How Do They Grow Those Colossal Pumpkins?

Those enormous pumpkins that set records every fall are living proof that both genes and environment make living things what they are. Home gardeners out to break the 2002 record for the world's largest pumpkin--held by Charlie Houghton of New Boston, New Hampshire whose colossus tipped the scales at 1,337.6 pounds--must be masters of both genetics and ecology.

Enormous pumpkins start from seed, but not just any seed will do. Most record-seeking pumpkin growers choose a single variety, Howard Dill's patented Atlantic Giant. It was selectively bred not for a single gene, but for a combination of genes that promote the maximal volume, number, and size of individual cells, as well as accelerated metabolism and growth rate. Two cotyledons sprout from an Atlantic Giant seed. These seed leaves were already present in the embryo inside the seed. They nourish the plant before true leaves, which can photosynthesize, appear. Atlantic Giant starts out big and gets bigger by the day. Its cotyledon pair typically measures 6 to 9 inches across. Its true leaves can grow as large as elephant's ears, and its blossoms are as big as dinner plates.

The skill of giant pumpkin growers lies in the care and feeding of the pumpkin vines. Environmental factors that affect size include watering, temperature, and sunlight. Fertilizing is critical, because the plants are voracious consumers of nitrogen, phosphorus, potassium, and other elements in the soil. The organic matter in compost and rotted manure is the best source, some growers say. Pumpkin planters use sulfur or lime to adjust soil pH to the slightly acidic range, between pH 6.5 to 6.8. Record-seeking growers usually build temporary greenhouses to protect their plants from frost, hail, and wind during the early weeks of growth. They pollinate the female flowers by hand to ensure that fruit set early. That gives their garden gargantuans the longest possible growth season before the competitive pumpkin weigh-ins held nationally and internationally each autumn.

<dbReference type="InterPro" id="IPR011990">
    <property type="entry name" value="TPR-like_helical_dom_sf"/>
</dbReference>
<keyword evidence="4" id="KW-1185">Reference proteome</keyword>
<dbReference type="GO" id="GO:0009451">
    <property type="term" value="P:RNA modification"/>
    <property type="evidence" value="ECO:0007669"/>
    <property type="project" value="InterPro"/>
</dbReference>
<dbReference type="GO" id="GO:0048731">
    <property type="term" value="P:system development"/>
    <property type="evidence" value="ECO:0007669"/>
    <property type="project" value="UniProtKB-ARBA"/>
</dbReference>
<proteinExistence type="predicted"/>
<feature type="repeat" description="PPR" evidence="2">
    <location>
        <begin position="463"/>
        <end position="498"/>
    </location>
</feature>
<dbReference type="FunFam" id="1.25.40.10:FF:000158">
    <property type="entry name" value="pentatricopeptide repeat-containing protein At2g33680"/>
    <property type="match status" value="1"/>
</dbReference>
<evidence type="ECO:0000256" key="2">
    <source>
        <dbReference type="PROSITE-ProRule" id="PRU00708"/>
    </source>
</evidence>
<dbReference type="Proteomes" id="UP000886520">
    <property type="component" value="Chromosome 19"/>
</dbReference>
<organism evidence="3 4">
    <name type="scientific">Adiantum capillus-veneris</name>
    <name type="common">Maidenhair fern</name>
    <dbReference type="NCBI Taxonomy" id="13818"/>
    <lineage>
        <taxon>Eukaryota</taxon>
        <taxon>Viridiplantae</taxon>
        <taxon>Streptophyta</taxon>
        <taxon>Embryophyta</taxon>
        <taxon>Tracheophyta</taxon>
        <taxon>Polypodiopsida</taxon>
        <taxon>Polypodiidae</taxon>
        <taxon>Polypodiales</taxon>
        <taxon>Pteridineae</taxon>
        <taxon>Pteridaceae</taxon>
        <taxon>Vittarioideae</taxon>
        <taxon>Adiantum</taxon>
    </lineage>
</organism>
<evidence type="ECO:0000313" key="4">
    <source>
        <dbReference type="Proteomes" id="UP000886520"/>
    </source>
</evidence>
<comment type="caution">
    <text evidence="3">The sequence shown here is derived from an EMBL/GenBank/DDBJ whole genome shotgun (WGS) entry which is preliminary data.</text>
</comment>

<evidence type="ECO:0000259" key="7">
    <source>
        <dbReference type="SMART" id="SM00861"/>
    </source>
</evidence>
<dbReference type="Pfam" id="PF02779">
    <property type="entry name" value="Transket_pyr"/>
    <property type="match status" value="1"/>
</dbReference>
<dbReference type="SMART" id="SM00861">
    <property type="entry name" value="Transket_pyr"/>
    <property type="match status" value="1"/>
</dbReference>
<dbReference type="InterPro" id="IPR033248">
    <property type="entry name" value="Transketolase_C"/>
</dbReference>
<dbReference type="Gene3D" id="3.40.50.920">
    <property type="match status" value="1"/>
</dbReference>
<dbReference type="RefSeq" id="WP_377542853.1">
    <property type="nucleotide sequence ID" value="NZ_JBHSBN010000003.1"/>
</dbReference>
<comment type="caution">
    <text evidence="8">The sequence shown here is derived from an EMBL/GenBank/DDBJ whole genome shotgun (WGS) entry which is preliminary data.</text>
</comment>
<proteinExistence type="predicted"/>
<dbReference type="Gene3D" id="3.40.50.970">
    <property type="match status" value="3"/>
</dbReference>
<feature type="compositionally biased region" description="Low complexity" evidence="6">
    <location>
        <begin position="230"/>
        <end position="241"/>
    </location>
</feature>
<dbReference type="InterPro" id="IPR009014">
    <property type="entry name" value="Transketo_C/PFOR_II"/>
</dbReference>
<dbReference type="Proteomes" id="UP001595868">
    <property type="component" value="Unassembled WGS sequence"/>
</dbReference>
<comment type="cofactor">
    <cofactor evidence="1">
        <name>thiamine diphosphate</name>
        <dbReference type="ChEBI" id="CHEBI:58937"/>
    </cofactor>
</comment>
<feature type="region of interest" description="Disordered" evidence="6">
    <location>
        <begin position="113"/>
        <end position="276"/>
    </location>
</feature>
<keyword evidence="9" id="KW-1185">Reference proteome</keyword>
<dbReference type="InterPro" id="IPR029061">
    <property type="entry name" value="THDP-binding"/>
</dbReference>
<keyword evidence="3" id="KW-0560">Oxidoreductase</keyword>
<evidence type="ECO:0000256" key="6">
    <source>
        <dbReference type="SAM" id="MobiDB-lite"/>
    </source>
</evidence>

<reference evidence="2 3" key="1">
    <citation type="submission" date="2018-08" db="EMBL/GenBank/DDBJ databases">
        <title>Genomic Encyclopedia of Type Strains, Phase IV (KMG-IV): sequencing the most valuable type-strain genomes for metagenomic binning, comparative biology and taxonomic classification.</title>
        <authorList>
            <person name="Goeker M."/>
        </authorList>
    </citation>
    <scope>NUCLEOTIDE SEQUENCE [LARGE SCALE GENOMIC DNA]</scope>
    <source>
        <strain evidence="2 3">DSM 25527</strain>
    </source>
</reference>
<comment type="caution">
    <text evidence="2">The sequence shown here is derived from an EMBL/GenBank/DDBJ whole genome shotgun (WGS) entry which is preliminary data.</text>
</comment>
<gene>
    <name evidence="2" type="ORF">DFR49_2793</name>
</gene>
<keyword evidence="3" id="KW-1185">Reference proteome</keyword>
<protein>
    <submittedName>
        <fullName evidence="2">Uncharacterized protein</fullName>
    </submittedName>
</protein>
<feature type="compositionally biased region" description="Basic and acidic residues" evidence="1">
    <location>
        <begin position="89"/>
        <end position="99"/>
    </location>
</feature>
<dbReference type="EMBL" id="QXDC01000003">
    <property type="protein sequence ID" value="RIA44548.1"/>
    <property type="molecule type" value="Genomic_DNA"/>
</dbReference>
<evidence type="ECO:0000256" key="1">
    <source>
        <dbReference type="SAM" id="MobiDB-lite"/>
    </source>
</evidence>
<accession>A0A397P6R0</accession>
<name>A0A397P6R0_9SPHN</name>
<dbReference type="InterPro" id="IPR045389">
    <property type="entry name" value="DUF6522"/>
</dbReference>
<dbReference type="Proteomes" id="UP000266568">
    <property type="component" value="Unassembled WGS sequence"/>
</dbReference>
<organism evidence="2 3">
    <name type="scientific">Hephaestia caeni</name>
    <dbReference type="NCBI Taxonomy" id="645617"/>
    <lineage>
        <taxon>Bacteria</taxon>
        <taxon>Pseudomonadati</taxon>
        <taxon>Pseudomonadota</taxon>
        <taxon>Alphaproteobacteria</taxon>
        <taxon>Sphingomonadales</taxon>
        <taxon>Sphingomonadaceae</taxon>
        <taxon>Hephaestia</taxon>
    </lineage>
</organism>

About the Author

Faith Brynie, Ph D

Faith BrynieFaith Brynie holds a B.A. in Biology from West Virginia University and an M.A. and Ph.D in science curriculum and instruction from the University of Colorado. She writes books and articles on science and health topics for children, teens, and non-scientist adults. Some of her books have won awards, including two 'Best Book of the Year' citations from the American Association for the Advancement of Science.